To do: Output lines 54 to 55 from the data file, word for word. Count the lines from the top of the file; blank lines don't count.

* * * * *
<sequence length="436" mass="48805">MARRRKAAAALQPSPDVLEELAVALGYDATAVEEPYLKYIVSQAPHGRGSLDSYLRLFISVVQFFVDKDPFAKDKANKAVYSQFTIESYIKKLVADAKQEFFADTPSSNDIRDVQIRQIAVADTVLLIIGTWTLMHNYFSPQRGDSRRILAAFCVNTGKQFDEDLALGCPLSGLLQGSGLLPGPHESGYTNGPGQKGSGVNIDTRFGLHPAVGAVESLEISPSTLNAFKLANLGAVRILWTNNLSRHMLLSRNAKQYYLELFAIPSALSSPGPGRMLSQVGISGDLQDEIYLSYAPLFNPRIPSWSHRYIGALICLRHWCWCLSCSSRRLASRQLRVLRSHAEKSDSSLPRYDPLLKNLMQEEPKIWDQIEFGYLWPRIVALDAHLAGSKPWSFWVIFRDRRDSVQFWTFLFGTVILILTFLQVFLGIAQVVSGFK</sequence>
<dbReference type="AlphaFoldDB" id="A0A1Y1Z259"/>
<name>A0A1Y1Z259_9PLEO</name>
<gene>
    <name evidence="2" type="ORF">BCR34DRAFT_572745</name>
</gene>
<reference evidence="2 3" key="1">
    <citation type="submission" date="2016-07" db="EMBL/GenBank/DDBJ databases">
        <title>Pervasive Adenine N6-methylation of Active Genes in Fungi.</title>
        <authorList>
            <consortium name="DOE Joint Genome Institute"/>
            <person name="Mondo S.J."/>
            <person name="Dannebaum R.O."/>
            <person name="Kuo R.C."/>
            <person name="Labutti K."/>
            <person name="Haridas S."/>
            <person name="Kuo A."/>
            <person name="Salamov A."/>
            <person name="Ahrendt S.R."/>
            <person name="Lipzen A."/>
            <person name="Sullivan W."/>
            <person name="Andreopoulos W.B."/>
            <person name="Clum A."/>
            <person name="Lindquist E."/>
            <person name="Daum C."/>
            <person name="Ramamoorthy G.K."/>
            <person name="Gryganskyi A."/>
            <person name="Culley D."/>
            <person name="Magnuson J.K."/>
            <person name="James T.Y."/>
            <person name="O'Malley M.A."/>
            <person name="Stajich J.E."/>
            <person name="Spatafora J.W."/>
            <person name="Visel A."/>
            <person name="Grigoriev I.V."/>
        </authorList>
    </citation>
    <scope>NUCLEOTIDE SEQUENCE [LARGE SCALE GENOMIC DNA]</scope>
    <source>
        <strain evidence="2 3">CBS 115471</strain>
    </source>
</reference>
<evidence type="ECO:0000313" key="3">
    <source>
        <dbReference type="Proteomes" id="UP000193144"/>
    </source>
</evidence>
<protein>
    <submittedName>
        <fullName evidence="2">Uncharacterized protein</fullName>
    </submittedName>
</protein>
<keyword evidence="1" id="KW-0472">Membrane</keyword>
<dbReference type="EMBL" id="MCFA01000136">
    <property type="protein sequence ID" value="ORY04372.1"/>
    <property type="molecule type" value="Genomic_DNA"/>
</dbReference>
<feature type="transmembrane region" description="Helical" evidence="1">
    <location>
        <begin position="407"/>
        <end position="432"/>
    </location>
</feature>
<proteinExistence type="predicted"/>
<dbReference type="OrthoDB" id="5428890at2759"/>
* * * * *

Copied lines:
<dbReference type="EMBL" id="MCFA01000136">
    <property type="protein sequence ID" value="ORY04372.1"/>